The loss of a spouse or life partner is traumatic. If you or someone you know is going through this type of transition, it is important to recognize that the ability to function, to analyze information, and to make decisions can be impaired. What should you do?
Research indicates that deaths increase in winter months with a noticeable, but unexplainable, spike during the holiday season. Regardless of the time of year, losing a loved one brings the need to progress in an organized and deliberate manner and to seek the appropriate advice to avoid costly errors.
Activities that must occur immediately following the loss of a spouse or partner include contacting friends, relatives, and business associates; making decisions regarding the funeral services or implementing the pre-planned arrangements; and deciding how to honor the deceased. The more planning that was done during the decedent’s lifetime, the easier and less stressful it is to complete this initial stage.
Sage advice for relationship survivors is to avoid making major lifestyle decisions, such as moving, for six to twelve months. Waiting an appropriate amount of time will hopefully allow decisions to be made with an informed understanding of the impact and based less on emotion and fear.
Unfortunately, there are other decisions concerning financial issues that may need immediate attention. Some of those issues involve the following:
Changing title on assets and claiming IRA or life insurance benefits should be done only after meeting with an estate planning attorney. Strategies, such as disclaiming the inheritance, may prove more beneficial to the family.
IRA and other retirement account benefits can be rolled directly into a spouse’s IRA and treated as his/her own. However, depending on the need for funds, it may be more appropriate to leave the funds in the participant’s name to accelerate distributions.
Life insurance proceeds are available to the beneficiary free of income tax. Typically the proceeds will be available as a lump sum and the beneficiary can use the funds to pay the final expenses or estate taxes. The insurance professional may suggest reinvesting the life insurance proceeds in an annuity. While this strategy may be appropriate in limited circumstances, it will greatly restrict access to the funds. Wait to make this decision after thoroughly reviewing the family’s financial situation.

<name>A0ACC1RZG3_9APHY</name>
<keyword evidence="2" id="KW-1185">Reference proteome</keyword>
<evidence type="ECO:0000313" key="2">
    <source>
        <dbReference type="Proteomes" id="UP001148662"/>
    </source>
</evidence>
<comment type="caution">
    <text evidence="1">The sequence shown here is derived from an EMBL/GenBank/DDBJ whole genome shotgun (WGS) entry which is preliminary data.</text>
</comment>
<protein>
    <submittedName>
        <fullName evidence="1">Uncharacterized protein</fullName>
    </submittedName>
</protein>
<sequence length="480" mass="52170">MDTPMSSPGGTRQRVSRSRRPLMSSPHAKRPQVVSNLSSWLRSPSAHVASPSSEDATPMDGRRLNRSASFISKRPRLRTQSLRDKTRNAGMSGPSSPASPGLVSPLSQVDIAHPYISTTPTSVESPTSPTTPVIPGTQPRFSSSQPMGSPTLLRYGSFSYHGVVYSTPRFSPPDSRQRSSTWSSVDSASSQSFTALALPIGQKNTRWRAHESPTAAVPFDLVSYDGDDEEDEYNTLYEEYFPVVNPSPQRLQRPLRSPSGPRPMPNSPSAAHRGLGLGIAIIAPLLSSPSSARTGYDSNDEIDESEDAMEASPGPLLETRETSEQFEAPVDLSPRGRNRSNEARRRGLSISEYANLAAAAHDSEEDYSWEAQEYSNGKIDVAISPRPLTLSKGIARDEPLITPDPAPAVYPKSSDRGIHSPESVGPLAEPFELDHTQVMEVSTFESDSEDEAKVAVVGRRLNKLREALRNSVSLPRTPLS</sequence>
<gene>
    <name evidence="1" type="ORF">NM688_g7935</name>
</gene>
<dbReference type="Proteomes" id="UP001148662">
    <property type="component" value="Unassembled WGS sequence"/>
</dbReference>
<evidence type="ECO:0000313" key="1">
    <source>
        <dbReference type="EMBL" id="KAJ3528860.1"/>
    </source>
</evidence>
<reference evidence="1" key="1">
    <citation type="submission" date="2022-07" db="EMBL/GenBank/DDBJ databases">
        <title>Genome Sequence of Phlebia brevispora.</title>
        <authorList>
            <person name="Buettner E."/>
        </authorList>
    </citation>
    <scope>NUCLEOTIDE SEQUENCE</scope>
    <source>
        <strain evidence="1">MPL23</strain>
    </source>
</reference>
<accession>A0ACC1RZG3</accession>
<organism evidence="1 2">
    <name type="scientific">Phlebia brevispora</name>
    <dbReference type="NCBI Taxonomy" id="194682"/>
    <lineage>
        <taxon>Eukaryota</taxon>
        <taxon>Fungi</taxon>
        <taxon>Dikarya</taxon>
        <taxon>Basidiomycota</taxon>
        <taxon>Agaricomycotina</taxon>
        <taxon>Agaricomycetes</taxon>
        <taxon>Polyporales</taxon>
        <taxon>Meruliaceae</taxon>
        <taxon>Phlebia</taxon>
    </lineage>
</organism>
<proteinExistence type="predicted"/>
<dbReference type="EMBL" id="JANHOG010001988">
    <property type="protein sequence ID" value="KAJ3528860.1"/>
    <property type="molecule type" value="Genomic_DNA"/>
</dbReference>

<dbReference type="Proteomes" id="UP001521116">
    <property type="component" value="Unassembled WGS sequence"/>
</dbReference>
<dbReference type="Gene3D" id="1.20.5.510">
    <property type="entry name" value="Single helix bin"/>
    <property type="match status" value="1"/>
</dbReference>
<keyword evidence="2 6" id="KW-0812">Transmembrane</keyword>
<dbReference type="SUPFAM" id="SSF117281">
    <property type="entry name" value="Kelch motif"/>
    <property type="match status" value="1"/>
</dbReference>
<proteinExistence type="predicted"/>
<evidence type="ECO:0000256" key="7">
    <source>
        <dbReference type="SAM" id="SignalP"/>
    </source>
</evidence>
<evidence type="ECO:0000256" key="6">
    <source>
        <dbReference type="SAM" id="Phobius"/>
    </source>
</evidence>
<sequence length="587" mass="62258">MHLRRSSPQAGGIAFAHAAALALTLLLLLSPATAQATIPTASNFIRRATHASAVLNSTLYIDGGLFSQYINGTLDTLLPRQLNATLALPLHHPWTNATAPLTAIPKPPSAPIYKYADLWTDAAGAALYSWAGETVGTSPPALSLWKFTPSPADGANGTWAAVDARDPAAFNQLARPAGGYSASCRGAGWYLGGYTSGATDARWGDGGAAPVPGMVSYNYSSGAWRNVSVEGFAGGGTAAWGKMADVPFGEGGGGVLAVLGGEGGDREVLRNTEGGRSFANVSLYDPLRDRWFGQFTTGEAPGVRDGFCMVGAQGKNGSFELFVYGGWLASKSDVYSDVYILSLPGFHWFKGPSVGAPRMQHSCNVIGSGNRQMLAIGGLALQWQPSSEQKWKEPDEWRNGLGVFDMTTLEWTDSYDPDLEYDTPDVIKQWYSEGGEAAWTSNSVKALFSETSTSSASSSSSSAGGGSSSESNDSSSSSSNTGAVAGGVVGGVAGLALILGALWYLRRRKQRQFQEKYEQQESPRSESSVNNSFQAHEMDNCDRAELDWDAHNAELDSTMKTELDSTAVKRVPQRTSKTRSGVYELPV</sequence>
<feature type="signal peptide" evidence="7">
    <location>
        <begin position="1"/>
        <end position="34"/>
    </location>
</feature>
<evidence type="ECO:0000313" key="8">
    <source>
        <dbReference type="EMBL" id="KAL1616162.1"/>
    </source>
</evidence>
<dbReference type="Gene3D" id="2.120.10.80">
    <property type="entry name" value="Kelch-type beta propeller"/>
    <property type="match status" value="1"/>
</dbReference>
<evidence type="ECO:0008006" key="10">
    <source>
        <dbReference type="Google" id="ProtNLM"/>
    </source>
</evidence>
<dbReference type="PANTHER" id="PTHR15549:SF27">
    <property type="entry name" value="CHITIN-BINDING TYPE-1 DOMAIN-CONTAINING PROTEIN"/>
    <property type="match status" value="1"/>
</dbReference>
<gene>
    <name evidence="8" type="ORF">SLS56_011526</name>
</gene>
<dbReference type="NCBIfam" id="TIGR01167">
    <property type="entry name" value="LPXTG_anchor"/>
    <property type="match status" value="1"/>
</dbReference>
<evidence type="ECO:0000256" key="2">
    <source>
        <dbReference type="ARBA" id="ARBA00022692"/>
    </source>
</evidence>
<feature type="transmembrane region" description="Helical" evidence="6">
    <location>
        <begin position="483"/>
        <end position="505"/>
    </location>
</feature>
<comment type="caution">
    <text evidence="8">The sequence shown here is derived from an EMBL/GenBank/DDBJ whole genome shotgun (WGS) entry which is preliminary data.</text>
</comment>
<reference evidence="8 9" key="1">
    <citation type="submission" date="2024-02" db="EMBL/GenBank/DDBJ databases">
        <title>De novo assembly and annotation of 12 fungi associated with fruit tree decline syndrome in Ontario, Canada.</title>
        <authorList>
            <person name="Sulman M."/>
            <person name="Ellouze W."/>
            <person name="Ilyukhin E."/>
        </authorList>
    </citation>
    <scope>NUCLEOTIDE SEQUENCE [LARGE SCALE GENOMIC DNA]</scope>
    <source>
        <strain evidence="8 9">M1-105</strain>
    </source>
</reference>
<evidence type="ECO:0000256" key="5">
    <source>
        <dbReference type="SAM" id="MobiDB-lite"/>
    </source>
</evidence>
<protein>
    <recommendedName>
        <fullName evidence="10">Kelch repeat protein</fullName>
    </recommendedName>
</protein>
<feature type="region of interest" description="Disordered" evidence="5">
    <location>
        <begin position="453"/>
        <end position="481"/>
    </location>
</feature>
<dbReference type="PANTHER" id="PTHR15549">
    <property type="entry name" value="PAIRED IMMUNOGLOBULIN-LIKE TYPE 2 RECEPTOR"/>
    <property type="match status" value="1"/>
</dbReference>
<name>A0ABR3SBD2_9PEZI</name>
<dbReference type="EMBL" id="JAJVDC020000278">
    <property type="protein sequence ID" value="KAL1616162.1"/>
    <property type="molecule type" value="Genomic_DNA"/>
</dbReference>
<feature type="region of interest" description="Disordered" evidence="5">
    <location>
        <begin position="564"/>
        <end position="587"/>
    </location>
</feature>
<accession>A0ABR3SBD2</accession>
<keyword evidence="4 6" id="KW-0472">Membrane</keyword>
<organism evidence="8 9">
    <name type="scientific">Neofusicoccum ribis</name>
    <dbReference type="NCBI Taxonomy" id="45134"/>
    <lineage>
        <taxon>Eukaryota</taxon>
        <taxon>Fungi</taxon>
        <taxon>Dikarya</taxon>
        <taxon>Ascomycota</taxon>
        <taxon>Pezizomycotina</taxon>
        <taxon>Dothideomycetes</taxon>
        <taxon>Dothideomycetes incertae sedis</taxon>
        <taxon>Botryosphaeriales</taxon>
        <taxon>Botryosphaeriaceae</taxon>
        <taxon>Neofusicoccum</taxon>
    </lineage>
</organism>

Whether you pay off the mortgage or other debt with liquid assets of the estate or life insurance proceeds will depend on several factors, such as the loan interest rate and the future family cash flow. Liquidating debt may provide emotional comfort, but could potentially limit other financial planning options.
Employee benefits should be addressed quickly. Earned, but unpaid salary, unused vacation time, and any remaining sick days will provide additional income and is generally provided automatically by the employer. Other benefits, such as the 401(k) savings account, pension plan, and deferred compensation, may require decisions on how to handle the proceeds prior to completing paperwork. Stock options can be more complicated and should be reviewed carefully. Vesting and expiration schedules may be accelerated due to the participant’s death.
Any unfinished business of the decedent that is in process, such as a purchase or sale transaction, should be reviewed thoroughly. First, verify that the transaction is legitimate. Second, evaluate all the options that may allow the transaction to be continued, terminated, or modified to reflect the new situation.
Notify the Social Security Administration to claim the death benefit as well as file for any survivor benefits for the spouse or eligible children. Medicare should be contacted if the decedent was receiving benefits. Likewise, if the decedent served in the military, check with the Veteran’s Administration to determine if benefits are available.
Cancel the decedent’s email, social media, and other online accounts to avoid fraud or identity theft. The procedures for each website will vary. For instance, Facebook can either have the account memorialized or deleted.
The loss of a spouse or lifetime partner creates an emotional state that is not conducive to making sound decisions or being proactive. Taking the time to organize information and to make certain decisions today can reduce the stress and anxiety created when such a situation occurs. In addition, it is important to seek the advice of your financial planner, estate attorney, and tax accountant to ensure the strategies planned during your lifetime can be appropriately implemented.
This article was contributed by Meredith Carbrey, CFP, a Wealth Advisor at Bedel Financial Consulting, Inc.
Elaine E. Bedel, CFP, is CEO and president of Bedel Financial Consulting, Inc., a wealth management firm located in Indianapolis. She is a featured guest each Wednesday on the WTHR (NBC, Indianapolis) Channel 13 News at Noon, "Your Money" segment. Elaine’s book, "Advice You Never Asked For… But wished you had," is available on Amazon.com. For more information, visit www.BedelFinancial.com or email Elaine at email@example.com.